Mulroney's do-not-call list
Politics Watch ® News Services
November 12, 2007, updated 5:45 p.m.
|Former prime minister Brian Mulroney.
OTTAWA (PoliticsWatch.com) —
Having a former prime minister on your speed dial is something those
currently on Parliament Hill should be proud of.
Not so any more.
In what is an unprecedented move, Prime Minister Stephen Harper has
deemed former prime minister Brian Mulroney a social outcast
in Conservative circles and ordered Ottawa Tories to not have any
contact with him until a cloud of scandal is lifted.
"I think it will be incumbent upon myself and also upon members of the government not to have dealings with Mr. Mulroney until this issue is
resolved," Harper told reporters at a press conference last
At that same press conference Harper announced he will name an
independent third party to review the latest cash-payment allegations made against
On Thursday, German businessman Karlheinz Schreiber filed an affidavit in an Ontario court that alleges an agreement to later transfer $300,000 in cash to Mulroney was made in June of 1993 while he was still prime minister.
None of Schreiber's allegations have been proven in court, but
Harper believed the allegations were serious enough to merit further
review because they "touch on the former prime minister's time in office."
Harper's shunning of Mulroney is especially surprising given how
Harper, one of the key architects of the Reform Party, has embraced
him since being elected prime minister.
In April of this year, Ottawa's Chateau Laurier hotel hosted
two events on the same evening. One event was in honour of Mulroney's 1991 recognition of Ukrainian
independence. The other event was hosted by former Reform Party
leader Preston Manning's conservative think tank.
It didn't go unnoticed that Harper made a brief appearance to pose
for pictures at Manning's event, while he delivered a
compliment-laced speech at Mulroney's gala.
"I am delighted to be here with you this evening to pay tribute to a man who is increasingly recognized for all his achievements as
prime minister," Harper said in his speech.
Harper went on to praise Mulroney for his strong stand against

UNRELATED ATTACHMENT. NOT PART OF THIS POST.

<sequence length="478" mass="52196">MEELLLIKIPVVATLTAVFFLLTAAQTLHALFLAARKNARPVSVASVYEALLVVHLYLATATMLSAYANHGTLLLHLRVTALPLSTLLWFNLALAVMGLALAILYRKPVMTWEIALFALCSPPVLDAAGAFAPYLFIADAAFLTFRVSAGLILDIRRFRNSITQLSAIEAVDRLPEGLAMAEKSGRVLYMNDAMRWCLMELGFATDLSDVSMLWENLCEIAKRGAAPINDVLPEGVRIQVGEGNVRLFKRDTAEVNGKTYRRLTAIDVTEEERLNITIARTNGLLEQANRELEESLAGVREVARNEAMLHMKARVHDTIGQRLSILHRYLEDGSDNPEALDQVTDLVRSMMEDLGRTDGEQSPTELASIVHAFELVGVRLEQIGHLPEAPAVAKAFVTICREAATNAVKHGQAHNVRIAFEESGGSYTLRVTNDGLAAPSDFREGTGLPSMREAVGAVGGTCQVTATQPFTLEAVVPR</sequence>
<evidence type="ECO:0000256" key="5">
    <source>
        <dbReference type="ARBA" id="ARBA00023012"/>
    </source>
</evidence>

communism during the Cold War and supporting those working for free
societies in the former Soviet bloc.
"Today they are free people living in free nations,"
Harper said. "And they are grateful to the strong Western leaders who stood firm against the communists and their apologists.
Leaders like Ronald Reagan, Margaret Thatcher, (Pope)
John-Paul the Second, and Brian Mulroney."
Harper's rhetoric that evening makes his sudden ostracizing even
Would George W. Bush tell Republicans to stay away from, say,
Ronald Reagan if he were alive today because of the unproven
allegations of an arms dealer who is in the process of being
extradited to Germany?
Unfortunately for Mulroney, his renaissance as elder statesman and
advisor has been short lived and was taken away by one man in one
sentence at a one press conference.
How much of an impact Harper's decree will have in Ottawa is not
The vast majority of the current Conservative caucus were Reformers
who are unlikely to have been Mulroney fans to begin with, let alone
in close contact with the former PM.
Labour Minister Jean-Pierre Blackburn was an MP in Mulroney's
caucus from 1984 to 1993. Justice Minister Rob Nicholson and
Veterans Affairs Minister Greg Thompson were in Mulroney's
caucus from 1988 to 1993.
It is not believed that either of these ministers have had regular
contact with Mulroney since he left politics. Of the three, only
Nicholson merits any mention in Mulroney's recently published
memoirs -- Mulroney quotes from a letter he sent to Nicholson to
minimize his concerns about voter anger about the introduction of
Defence Minister Peter MacKay's father served in cabinet with
Mulroney and the defence minister speaks to the former PM
"regularly," according to the Globe and Mail.
The real impact of Harper's ban on Mulroney will be felt in the
Senate. Marjory LeBreton, the Government Leader in the
Senate, was appointed to the Senate by Mulroney in 1993 after years
of service in his PMO.
She is considered probably Mulroney's closest friend currently on
Parliament Hill, who is reported to have daily contact with him. If
mentions in Mr. Mulroney's memoirs are any indication, LeBreton
played a bigger role in his years as prime minister than some of his
Senator Hugh Segal also has close ties to the former PM,
having served for a time as his chief of staff. Canada's ambassador
to the U.S., Michael Wilson, is also considered a member of
the Mulroney camp, having served as his finance minister.
Whether or not they obey Harper's orders and cut off contact with
Mulroney is not known. For now, though, the prime minister has
ordered them to put Mulroney on their do-not-call list.
© Politics Watch News Services 2007. All rights reserved. Republication or redistribution of Politics Watch content, including by framing, copying, linking or similar means, is expressly prohibited without the prior written consent of Public Interests Research and Communications Inc (PIRCINC). Fees and charges may be applicable for the copying and or redistribution of Politics Watch content. Politics
Watch ® is registered trademark of PIRCINC.